New Data Analytics minor to be offered beginning fall semester

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April 27, 2020

By Mike Killeen

data analytics

New Data Analytics minor will have broad appeal to students across many disciplines.

One needs to go no further than the COVID-19 outbreak to see the value of data analytics. Models are patterned on data, which allows leaders to make important health and safety decisions.

“Data analysis and data analytics pervades the public conversation these days whether you are reading The Wall Street Journal or The New York Times,” said Parker Wheatley, professor of economics at the College of Saint Benedict and Saint John’s University 

Now, building on existing strengths of many departments, CSB and SJU will offer students a slice of that analytical perspective in the form of a new Data Analytics minor in the fall of 2020.

The program co-directors – Wheatley, Bob Hesse (associate professor of mathematics) and Imad Rahal (professor of computer science) - believe the new minor will have broad appeal to students across many disciplines.

“Data analytics is a central tool for decision-making, and whether a person’s profession is as an epidemiologist, accountant, marketing manager, physician, political adviser, nurse, teacher, historian or biologist … they will be immersed in data as they attempt to make good choices in a rapidly changing environment,” Hesse said.

“Real decisions are made based on data these days.  Moreover, it is increasingly the case that graduate programs are encouraging students to take course/programs in data analysis before they start their studies,” Wheatley added.

The minor mirrors the liberal arts mission of CSB and SJU as the program will help students to think deeply and ethically about the data and problems they address.

Over two years ago, Wheatley, Hesse and Rahal, with the support of Academic Affairs leadership and President Emeritus Michael Hemesath, began conversations with other faculty members to bring the minor to life. Reflecting the collaborative spirit of the colleges, faculty members shared their time and ideas in its development.

“We were very, very deliberate in our work because we just didn’t want to throw something together but wanted to consider the demand, the value in the liberal arts and how much of this we’re already doing,” the trio of professors wrote as rationale for the minor.

“In the end, we all agreed that by constructing a program in Data Analytics we were serving the ideals of the liberal arts while also preparing students to engage in life after college,” they wrote. “Students will, through the data classes, learn the technique skills which they can apply to their discipline. Upon graduation, these students will not only be able to analyze data, but be able to communicate their work through presentations, conversations or papers.”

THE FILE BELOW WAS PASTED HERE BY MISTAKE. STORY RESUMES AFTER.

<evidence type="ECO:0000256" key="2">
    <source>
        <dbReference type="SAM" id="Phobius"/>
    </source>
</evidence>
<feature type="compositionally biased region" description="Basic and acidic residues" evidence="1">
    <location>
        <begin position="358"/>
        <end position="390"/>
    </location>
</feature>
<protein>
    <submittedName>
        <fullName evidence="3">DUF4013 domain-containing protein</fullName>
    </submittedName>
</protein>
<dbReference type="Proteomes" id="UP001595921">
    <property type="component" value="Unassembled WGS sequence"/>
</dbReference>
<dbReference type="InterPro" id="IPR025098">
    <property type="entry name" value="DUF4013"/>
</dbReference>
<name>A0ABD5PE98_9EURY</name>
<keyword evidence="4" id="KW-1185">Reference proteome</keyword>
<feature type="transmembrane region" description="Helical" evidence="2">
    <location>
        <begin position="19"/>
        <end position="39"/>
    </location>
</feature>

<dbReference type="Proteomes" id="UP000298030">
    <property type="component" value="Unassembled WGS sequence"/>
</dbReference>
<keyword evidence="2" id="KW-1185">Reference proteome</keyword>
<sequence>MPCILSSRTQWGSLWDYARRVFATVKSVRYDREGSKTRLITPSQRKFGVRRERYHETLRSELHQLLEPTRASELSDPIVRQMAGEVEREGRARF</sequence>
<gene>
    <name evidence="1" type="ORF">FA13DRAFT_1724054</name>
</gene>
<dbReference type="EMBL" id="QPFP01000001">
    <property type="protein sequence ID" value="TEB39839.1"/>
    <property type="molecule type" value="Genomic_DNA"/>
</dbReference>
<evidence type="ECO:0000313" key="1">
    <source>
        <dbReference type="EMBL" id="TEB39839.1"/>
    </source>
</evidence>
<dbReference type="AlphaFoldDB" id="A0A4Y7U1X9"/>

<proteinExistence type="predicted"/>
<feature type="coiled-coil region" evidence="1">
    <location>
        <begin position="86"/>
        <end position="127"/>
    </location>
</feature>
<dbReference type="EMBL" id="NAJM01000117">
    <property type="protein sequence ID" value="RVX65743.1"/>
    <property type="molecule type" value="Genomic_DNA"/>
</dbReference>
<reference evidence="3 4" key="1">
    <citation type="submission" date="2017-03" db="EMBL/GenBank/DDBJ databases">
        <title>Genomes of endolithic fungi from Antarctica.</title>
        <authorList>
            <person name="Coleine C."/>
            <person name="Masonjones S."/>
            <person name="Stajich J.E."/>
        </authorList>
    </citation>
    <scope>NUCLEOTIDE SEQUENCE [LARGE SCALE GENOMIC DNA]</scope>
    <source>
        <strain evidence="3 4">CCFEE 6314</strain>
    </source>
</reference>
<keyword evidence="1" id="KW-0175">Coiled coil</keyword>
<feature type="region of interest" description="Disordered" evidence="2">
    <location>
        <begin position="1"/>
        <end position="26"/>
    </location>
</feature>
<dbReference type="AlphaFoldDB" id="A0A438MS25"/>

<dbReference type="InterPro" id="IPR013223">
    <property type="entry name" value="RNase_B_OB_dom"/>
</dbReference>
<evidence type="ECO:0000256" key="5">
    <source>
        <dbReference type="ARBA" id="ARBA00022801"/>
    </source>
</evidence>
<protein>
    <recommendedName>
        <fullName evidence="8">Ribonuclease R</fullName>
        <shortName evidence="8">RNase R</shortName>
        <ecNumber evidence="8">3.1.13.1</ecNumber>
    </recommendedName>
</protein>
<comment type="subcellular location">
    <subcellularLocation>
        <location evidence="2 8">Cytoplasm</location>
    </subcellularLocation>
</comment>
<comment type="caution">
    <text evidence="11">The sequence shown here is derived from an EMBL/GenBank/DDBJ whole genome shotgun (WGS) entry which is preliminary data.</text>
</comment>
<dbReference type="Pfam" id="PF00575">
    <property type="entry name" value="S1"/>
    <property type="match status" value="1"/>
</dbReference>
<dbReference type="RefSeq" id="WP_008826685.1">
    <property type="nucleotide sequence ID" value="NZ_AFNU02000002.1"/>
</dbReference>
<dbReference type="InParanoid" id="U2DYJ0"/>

“Bob, Parker and Imad took a very thoughtful and liberal arts approach to creating a minor that supports the development of a key skillset for any profession,” said Barb May, academic dean at CSB and SJU. “I am excited to be able to offer this to our students!”

The 22-credit minor features 14 required credits and eight credits of elective courses spread over the various disciplines. Departments with coursework contributing to the minor include Accounting and Finance, Biology, Computer Science, Economics, Environmental Studies, Global Business Leadership, Mathematics, Physics and Political Science.

Wheatley said all incoming first-year and sophomore students should be able to enroll in the new minor, adding some rising juniors may be able to complete it as well.

“This minor complements a student’s major,” Rahal said. “By its design, it is an integrated program that requires students to take the skills from the data analytics courses and combine them with knowledge gained from their major to answer questions not possible only a few years ago.”

“The … minor, rooted in the liberal arts and interdisciplinary in nature, provides opportunities for students to discover new knowledge and explore a variety of problems through the ethical acquisition and analysis of data,” Wheatley concluded.